Dash’s developers recently had to intervene in a significant way. A major exploit method was discovered with the help of the community. This exploit was found within the InstantSend implementation. As a result, the InstantSend feature has been temporarily suspended until a new client is released in the coming days. It is a very unusual turn of events, especially considering how developers can turn network features on and off without issues.
It is the first time we have seen the Dash developers intervene in a major way to protect the network. The issue discovered by the developers and community made the only option a drastic one. Although disabling such a major part of the Dash network is never a fun outcome, having an exploit waiting to be leveraged is never a good idea. This particular exploit could have had major consequences for the network as a whole if left unchecked.
According to the Dash forum, this particular exploit would have allowed an attacker with 6 or more Masternodes to dominate an InstantSend quorum. They could have brute forced collateral transaction hashes to increase their chances of getting selected for an InstantSend quorum. Anyone who partook in this quorum could have received the ability to perform a double spend or even a network fork. It is important to note such an attack has never been executed, but preventing these issues is always better than fixing them later.
Granted, the economic requirements for such an attack are not insignificant by any means. An attacker would have needed at least US$2.1 million in Dash to successfully pull off this exploit, although that could have been worth it to the right individual. For the time being, InstantSend will remain disabled until a fix is deployed on the network. That fix will come in the form of the Dash 112.2 release, which is already completed and ready for release in the next few weeks.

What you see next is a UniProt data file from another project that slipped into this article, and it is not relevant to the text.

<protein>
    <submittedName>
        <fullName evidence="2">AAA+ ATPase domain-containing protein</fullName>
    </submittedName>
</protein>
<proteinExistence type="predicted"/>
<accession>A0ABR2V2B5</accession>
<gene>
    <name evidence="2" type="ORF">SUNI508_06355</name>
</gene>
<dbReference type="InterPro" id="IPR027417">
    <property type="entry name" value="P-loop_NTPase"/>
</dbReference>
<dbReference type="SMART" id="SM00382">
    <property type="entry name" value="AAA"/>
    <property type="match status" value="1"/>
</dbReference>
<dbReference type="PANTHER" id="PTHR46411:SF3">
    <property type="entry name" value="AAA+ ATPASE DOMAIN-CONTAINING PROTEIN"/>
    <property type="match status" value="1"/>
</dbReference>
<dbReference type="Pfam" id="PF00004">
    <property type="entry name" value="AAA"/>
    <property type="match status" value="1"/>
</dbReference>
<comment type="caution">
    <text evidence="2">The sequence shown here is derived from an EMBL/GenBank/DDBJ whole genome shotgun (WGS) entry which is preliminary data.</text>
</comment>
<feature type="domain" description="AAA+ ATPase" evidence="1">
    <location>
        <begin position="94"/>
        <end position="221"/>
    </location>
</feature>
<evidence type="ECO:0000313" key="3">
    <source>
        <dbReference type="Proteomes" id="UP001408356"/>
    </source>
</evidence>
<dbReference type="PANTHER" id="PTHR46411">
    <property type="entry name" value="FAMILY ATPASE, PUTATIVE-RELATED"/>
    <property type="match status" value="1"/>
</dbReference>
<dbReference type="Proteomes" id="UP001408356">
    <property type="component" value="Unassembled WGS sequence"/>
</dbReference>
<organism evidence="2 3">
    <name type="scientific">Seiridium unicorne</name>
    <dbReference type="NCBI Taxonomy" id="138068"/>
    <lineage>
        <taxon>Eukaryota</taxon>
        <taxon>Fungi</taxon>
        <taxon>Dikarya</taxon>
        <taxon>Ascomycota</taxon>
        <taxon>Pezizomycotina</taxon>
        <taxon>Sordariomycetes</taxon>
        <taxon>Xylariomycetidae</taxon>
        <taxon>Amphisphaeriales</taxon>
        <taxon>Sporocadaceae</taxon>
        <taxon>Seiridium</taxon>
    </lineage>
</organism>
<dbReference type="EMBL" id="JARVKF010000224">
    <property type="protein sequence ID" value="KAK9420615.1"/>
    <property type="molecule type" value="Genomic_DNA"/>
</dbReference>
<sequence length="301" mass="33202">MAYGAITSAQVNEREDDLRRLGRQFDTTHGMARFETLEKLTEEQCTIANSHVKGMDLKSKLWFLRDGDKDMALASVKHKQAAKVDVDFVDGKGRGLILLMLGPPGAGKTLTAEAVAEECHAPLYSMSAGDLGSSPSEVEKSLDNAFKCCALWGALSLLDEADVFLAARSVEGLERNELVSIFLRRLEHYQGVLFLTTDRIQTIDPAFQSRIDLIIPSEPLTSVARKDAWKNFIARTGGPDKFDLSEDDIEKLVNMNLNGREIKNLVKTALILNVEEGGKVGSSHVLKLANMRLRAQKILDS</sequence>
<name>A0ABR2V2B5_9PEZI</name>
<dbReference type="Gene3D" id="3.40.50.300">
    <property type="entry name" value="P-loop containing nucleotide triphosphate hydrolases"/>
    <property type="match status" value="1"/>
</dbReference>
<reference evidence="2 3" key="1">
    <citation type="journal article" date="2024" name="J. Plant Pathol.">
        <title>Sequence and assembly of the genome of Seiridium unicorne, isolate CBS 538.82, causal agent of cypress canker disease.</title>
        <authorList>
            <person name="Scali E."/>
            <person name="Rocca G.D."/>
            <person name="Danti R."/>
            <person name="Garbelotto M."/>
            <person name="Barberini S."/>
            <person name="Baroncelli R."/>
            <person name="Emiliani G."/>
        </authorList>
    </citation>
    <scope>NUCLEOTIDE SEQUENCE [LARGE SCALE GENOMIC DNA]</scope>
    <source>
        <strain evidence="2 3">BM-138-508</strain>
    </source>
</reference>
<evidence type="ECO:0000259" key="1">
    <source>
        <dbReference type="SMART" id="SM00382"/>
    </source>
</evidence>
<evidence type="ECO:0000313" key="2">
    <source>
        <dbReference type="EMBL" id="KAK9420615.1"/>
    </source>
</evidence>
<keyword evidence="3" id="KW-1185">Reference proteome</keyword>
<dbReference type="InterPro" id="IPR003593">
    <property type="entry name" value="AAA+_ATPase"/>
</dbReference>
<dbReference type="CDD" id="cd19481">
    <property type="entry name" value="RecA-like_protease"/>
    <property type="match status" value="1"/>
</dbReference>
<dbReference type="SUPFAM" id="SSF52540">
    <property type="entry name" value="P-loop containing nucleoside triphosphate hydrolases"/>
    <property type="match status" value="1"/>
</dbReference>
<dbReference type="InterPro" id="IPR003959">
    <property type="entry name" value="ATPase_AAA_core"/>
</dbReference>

The developers could have solved this problem through a hotfix, but they deliberately decided not to pursue that avenue. A hotfix would have potentially disrupted the network, which would have created a whole new set of problems. This means Dash users will not be able to use the InstantSend feature for quite some time, which may cause some friction among community members. All InstantSend transactions made before the 12.2 release will revert to regular transaction times, while still being charged the InstantSend fee.
We commend the Dash developers on successfully identifying this issue with the help of community members and ensuring this exploit could not be leveraged by criminals. Catching such issues at a very early stage is of the utmost importance; otherwise, the network would have been placed in serious jeopardy as a result. There will always be people who feel this type of measure is a problem, as it shows the Dash developers have a lot of control over one of the network’s primary features in providing anonymity. Then again, that proved to be a positive aspect in this particular case.
Cryptocurrency technology is not free from exploits and potentially disastrous issues. The Dash team successfully avoided a major crisis, although their course of action could raise some questions from other communities. It does not affect Masternode functionality in general, though, as they are still an integral part of the Dash ecosystem as a whole. The wait begins for the 12.2 release client which will address these problems once and for all.
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